Saturday, June 25, 2011

life lessons from Zuma Blitz

inspiration: Jonathan Pearson

one of my favorite bloggers that i (try) to stay up-to-date with is Jonathan Pearson. He always has great thoughts and always brings a fresh perspective to everyday things. (i mean, he wrote an article about ground turkey and i was so intrigued that someone could make ground turkey relevant that i went out and bought some. and it, btw, is delicious!)

but Jonathan often posts "Life Lessons from (insert fancy iPhone app name here)".
i've been following JP's tweets for a while now and i'll often respond to his posts.
and a couple nights ago, shortly after i read "Life Lessons From Fruit Ninja", i tweeted that i was going to work on a blog about "Life Lessons From Zuma Blitz".

so here it is.

First, the point of Zuma Blitz is to shoot colored balls at a long chain of colored balls that gets increasingly longer. When you match 3 colors, they disappear and you get points. You have 1 minute (although, you can get 5 second bonuses by clearing colored balls with the timer in them). There are also multiplier bonuses and fruit bonuses and treasure chests. But that's beyond the point...

Obviously, the point is to get the most points so you can have "bragging rights" amongst your friends who are competing against you for the High Score. (and i say "bragging rights" in quotes because even though i always rock the top spot among my friends, it really only brings about the point that i need a social life ;)), but again, i digress.

Here are a few life lessons that can be taken away from Zuma Blitz:

  • Plan ahead
  • The goal is not to shoot the most colored balls. The goal is to get the highest score. Often, if you get too "trigger happy", you'll miss out on getting the most bang for your buck. You know the color of your next two shots. If you see you have a better shot with the second ball, you can switch them in order to make a better shot. Plan ahead.

    Often in life, we get so caught up in what's happening first that we forget to take a step back and get a better perspective. We need to consider other options. Sometimes shooting that first ball isn't always the best option.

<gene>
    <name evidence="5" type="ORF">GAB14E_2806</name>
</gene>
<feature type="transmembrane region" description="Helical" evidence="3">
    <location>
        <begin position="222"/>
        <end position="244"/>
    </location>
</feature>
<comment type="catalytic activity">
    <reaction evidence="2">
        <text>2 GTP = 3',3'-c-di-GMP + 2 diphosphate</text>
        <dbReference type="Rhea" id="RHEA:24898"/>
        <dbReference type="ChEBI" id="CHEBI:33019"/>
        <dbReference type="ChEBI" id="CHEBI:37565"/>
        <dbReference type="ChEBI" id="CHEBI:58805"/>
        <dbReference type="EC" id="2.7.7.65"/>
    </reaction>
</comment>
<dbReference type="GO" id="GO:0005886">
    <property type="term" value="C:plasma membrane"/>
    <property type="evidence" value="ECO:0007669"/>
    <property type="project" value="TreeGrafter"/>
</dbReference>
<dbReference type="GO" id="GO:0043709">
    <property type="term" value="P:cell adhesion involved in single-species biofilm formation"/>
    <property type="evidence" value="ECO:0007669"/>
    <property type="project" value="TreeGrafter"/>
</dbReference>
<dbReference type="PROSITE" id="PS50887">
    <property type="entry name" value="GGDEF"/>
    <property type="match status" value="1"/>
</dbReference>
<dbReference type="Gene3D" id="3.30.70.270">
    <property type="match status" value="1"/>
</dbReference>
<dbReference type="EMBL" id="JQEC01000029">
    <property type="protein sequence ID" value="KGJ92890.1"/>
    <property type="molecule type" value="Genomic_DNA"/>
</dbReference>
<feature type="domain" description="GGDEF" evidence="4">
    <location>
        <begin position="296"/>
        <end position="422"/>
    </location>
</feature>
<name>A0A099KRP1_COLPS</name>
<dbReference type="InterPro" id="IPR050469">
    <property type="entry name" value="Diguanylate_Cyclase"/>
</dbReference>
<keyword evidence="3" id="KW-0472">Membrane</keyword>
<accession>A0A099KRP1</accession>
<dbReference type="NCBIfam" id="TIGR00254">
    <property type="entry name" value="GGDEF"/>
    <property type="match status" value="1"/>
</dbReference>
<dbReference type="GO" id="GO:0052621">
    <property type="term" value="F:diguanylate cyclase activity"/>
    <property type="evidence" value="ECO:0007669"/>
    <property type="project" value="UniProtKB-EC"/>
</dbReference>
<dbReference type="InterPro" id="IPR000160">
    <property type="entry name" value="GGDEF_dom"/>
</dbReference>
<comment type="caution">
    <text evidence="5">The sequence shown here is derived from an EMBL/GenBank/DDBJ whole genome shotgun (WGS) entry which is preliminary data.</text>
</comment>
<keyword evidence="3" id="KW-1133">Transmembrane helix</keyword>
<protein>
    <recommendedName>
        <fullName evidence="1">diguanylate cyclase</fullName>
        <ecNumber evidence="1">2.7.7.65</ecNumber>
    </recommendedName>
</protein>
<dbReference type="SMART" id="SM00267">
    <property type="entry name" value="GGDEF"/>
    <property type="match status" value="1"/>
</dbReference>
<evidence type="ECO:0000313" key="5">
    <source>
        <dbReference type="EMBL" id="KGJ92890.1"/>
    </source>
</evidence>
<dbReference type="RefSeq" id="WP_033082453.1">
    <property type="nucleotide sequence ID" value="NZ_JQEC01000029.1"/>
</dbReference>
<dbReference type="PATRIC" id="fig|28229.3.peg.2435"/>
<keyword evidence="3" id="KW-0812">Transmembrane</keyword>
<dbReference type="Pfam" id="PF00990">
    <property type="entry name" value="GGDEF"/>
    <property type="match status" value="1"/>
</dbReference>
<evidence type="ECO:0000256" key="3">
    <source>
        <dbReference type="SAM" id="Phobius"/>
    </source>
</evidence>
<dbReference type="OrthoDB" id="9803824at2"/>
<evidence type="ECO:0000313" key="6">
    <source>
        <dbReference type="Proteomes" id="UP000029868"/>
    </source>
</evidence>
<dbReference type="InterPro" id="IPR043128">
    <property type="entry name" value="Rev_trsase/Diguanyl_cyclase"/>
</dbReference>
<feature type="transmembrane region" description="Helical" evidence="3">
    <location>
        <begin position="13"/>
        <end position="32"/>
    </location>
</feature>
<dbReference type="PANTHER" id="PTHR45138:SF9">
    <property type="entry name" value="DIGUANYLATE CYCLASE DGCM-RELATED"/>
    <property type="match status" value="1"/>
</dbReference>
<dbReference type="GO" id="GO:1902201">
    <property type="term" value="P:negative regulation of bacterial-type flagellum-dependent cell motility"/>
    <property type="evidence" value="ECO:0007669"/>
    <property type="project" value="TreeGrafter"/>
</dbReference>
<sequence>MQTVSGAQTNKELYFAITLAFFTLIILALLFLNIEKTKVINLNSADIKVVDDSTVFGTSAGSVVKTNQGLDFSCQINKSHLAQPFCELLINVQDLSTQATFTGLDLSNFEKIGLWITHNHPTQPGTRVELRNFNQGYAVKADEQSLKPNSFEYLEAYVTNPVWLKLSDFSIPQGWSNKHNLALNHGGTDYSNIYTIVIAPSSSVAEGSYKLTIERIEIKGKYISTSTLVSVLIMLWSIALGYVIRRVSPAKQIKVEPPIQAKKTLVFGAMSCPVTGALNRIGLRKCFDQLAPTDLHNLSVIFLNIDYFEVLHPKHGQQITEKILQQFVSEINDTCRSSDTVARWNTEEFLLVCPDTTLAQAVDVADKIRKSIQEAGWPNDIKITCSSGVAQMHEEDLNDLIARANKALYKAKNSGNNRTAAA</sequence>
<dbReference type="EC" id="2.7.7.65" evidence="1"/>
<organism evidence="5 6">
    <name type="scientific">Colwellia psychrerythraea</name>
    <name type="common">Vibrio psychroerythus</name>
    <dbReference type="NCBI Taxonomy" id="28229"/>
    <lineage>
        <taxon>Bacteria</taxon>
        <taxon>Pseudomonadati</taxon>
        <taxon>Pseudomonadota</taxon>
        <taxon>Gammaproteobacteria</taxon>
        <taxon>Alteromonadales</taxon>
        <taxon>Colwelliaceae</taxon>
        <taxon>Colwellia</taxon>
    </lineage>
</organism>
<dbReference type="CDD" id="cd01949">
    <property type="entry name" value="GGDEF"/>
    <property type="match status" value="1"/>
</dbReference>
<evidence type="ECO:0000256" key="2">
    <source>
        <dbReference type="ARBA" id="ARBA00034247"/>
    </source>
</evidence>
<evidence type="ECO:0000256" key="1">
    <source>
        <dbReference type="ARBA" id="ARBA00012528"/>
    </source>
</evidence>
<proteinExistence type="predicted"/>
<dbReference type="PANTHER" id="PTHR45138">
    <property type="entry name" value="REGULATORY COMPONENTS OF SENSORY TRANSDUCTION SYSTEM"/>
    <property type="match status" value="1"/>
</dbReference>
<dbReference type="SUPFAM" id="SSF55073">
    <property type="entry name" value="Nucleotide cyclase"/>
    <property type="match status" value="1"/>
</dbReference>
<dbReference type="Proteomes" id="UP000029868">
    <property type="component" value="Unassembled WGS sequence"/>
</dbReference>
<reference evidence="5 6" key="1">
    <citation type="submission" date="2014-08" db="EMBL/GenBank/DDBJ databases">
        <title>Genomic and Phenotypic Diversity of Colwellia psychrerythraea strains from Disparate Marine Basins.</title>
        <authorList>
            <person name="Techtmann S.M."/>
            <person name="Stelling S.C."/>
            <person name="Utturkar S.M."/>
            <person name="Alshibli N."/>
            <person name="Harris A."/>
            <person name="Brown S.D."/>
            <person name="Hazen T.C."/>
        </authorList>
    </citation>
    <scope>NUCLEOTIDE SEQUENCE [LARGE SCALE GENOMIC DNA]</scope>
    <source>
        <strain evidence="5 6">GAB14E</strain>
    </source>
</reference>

• Find what works for YOU
  • In Zuma Blitz, you can buy "powers". These are things that can enhance your score in the game. Whether it's increasing time bonuses, multiplier bonuses, etc. you can mix and match and combine powers to see which works best for you. But what works for one player may not be the best option for another player.

    So many times I see this in life, too, especially when it comes to our walks with Christ. there is no cookie-cutter formula for life. we are all created for a purpose that only we can fulfill. if we are trying to be just like someone else, we are often missing out on opportunities that God has uniquely planned for ourselves.

    Spending time in prayer may help someone connect with God for one person, whereas singing will help another person, where serving in the community helps another. We're all different and it's important to find what works for us!

  • Be patient, but know your limits
  • Zuma Blitz has built-in reminders that there is life outside of the game: hearts. It costs one heart to play a game and you get refills after certain allotments of time (depending on what level you are). Once you use them up, you must wait to get a heart refill.

    This is often frustrating to me because I'll be really close to getting a full life refill and exercising patience waiting for that "one" heart, while it's the equivalent of listening to one song on Pandora, seems like it takes an eternity.

    ...which brings me to the final point: know your limits. i hate to admit that i was one of "those" people who got caught up in the Farmville craze a few years ago. my schedule revolved around the times i could come home and harvest my farm. i hope to avoid the same pattern with Zuma Blitz. so often, we find our identities in our high scores and maintaining that status or feeling of power can consume us. know your limits and, if necessary, stop playing all together. it's just a game.

so there you have it.
life lessons from a Facebook app.

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